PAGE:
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Correct Spelling Begins with Correct Pronunciation

A typical dyslexic child’s spelling of the phrase, “Sally’s oven might explode!”

Learning from mistakes

We teachers and tutors learn a lot about our students from their mistakes. Often

we learn that a student hears words differently from how they are actually

pronounced. It is common for a dyslexic student to have an “ah-ha” moment during

lessons as it suddenly becomes clear to him or her that the word is “train,” and not

“chrain” as they had been hearing it their whole lives. Then we set about correcting

that misconception.

Retraining the ears

Students need to hear the sounds correctly to be able to spell correctly. In the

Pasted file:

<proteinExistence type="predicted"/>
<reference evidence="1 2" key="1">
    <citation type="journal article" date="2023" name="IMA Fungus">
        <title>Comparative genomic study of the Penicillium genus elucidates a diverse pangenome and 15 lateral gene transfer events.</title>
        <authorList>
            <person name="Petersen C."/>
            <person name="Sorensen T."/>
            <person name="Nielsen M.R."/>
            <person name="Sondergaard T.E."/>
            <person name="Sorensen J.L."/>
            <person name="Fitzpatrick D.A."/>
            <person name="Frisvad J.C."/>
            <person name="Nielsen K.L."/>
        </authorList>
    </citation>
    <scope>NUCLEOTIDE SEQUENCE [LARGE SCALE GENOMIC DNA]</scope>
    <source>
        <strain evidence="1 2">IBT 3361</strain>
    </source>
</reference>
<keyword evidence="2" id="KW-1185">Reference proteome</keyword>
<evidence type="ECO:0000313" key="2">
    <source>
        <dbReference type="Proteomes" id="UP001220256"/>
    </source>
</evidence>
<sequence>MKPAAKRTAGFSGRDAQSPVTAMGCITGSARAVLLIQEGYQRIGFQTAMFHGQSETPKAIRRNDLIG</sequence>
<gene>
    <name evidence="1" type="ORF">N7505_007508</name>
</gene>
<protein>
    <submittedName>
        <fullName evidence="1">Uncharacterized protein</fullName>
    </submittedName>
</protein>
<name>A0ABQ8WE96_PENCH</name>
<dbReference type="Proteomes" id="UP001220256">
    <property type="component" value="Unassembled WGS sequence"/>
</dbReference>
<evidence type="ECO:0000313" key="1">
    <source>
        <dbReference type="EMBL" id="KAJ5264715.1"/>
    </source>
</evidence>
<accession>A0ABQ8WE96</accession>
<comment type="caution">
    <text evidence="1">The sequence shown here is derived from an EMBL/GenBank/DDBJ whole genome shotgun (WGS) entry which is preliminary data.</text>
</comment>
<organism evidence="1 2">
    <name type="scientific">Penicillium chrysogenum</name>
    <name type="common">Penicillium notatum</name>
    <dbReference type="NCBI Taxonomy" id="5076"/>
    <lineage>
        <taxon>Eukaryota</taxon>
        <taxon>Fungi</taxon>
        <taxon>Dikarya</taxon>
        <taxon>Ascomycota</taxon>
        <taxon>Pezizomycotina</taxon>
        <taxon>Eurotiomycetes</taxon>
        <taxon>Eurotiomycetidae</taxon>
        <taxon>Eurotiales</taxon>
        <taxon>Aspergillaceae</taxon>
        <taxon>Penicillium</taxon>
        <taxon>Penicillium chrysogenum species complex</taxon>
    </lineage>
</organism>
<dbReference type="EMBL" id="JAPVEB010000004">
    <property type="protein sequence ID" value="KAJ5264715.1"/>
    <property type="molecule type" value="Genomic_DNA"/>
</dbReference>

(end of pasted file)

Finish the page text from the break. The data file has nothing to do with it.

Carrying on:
picture, we see that the student is hearing the v sound as an f in the word “oven.”.

We create a drill ring card to provide daily practice with a clue word to connect the

sound with. We play games with the two sounds to clarify which is which. And we

listen closely to be sure the student is correcting the mistake.

It all takes time

You may wonder why a child needs to work on a phonogram card again, or why

it stays in the ring so very long. The answer is he or she needs lots of practices, and

drill ring is one of those ways.

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